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|Elevation||10 m (30 ft)|
|Irish Grid Reference||M369103|
Kinvara (Irish: Cinn Mhara, meaning "head of the sea") is a sea port village located in the south of County Galway, Ireland. The modern parish of Kinvara comprises the civil parishes of Kinvarradoorus and Killinny (Killina). Kinvara is occasionally spelled Kinvarra in English; this may be seen on some maps and road signs, although Kinvara is the most common spelling used nowadays. Kinvarra is still the official form of the name for the townland as shown on OSI maps and this form is still used on polling cards as the name of the townland while the District Electoral Division (DED) is called Kinvara.
Kinvara's area population according to the 2006 Census was 1160. The Great Famine in the 1840s and a series of emigrations that continued up until the 1960s reduced the population of the village – once a thriving port and a significant exporter of corn and seaweed – to no more than a few hundred people. From around the 1980s the population of the parish of Kinvara started to increase while the village started to grow in size.
The village lies at the head of Kinvara Bay known in Irish as Cinn Mhara (or more recently Cuan Chinn Mhara) from which the village took its name. This is an inlet in the south-eastern corner of Galway Bay. Kinvara is situated in the territory of Uí Fiachrach Aidhne, which is coextensive with the diocese of Kilmacduagh (Cill Mhic Dhuach). The parish is roughly coextensive with the Ó hEidhin territory of Coill Ua bhFiachrach (wood of the Uí Fhiachrach) and this name was still in use in the mid 19th century as recorded by John O'Donovan in his Ordnance Survey letters. Kinvara is situated in the west of the barony of Kiltartan and close to the border with The Burren in County Clare in the province of Munster. The parish is bounded on the north by Galway Bay, on the east by the parishes of Ballinderreen (Killeenavarra) and Ardrahan, on the south by the parishes of Gort (Kilmacduagh) and Boston (Kilkeedy) and on the west by the parishes of Carron and New Quay (Abbey and Oughtmama).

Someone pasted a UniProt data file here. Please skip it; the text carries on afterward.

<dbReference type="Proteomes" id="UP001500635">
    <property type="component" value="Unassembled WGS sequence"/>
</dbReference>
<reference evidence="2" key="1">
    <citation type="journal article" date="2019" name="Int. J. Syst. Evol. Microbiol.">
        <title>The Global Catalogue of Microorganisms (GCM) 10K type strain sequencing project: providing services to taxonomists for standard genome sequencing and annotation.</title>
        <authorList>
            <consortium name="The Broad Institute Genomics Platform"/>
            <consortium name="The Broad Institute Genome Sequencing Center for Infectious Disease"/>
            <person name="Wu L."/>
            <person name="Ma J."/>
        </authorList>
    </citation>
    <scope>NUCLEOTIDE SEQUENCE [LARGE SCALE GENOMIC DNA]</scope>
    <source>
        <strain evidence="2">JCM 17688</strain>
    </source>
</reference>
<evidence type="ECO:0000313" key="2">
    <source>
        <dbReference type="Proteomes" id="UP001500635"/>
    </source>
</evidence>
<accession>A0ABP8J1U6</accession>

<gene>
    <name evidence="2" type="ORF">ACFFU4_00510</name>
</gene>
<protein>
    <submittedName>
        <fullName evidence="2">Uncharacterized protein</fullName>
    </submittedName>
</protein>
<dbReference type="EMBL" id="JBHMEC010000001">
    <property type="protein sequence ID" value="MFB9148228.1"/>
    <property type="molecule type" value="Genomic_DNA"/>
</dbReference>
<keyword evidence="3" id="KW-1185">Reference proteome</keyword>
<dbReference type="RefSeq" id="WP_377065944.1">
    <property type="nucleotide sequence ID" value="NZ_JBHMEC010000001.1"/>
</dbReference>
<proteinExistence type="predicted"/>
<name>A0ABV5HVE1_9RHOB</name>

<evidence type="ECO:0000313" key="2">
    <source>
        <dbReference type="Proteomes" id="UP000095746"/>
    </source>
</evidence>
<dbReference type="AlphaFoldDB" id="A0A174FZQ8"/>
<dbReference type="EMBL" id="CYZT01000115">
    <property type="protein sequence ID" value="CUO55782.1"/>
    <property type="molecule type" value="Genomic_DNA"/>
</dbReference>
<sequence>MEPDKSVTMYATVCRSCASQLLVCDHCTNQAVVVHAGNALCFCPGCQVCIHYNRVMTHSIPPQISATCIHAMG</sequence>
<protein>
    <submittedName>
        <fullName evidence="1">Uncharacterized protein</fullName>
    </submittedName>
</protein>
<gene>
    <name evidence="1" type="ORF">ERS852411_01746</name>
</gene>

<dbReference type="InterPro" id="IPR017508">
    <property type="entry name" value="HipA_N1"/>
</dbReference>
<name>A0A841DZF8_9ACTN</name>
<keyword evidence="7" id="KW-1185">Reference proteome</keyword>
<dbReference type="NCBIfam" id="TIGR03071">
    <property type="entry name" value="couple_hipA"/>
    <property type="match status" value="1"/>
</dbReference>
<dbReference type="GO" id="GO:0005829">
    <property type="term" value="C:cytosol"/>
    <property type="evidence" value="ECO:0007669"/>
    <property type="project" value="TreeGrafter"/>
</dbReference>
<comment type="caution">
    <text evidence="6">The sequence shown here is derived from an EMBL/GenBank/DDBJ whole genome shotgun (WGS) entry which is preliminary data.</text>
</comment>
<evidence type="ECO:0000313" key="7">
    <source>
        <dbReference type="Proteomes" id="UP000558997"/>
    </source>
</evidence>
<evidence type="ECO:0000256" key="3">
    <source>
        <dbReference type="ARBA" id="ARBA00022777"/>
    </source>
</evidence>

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Dunguaire Castle (Irish: Dún Guaire [lit, the Castle of Guaire]), a towerhouse of the Ó hEidhin (O Hynes) clan, is located to the east of the village. A Fearadhach Ó hEidhin (fferigh Oheyn) is recorded as the owner of the castle in a 1574 list of castles and their owners covering County Galway. This list was thought to have been compiled for the use of the Lord Deputy Sir Henry Sidney who planned the composition of Connacht. Eoghan Mantach Ó hEidhin (Oene Mantagh O'Heine), chief of the clan, is mentioned as the owner of the castle in the Indentures of Composition of 1585.
The Terry Alt agrarian resistance movement of the early 19th century was active in the Kinvara area. In 1831, a large force of Terry Alts gathered over the border on Abbey Hill between Kinvara and New Quay in County Clare and challenged the English Crown forces to battle. They, however, dispersed before the arrival of the English forces. They also unsuccessfully attempted to ambush a body of English infantry at Corranroo in the west of the parish, which led to the death of one of their members.
Kinvara is home every year to two festivals, Fleadh na gCuach ("the cuckoo festival") an Irish music festival at the start of May and the Cruinniú na mBád ("gathering of the boats") in mid August.
- "Census 2006 – Volume 1 – Population Classified by Area" (PDF). Central Statistics Office Census 2006 Reports. Central Statistics Office Ireland. April 2007. Retrieved 2011-06-19. total is of the Kinvara electoral area
- Kinvarra, 1:50,000, Ordnance Survey Ireland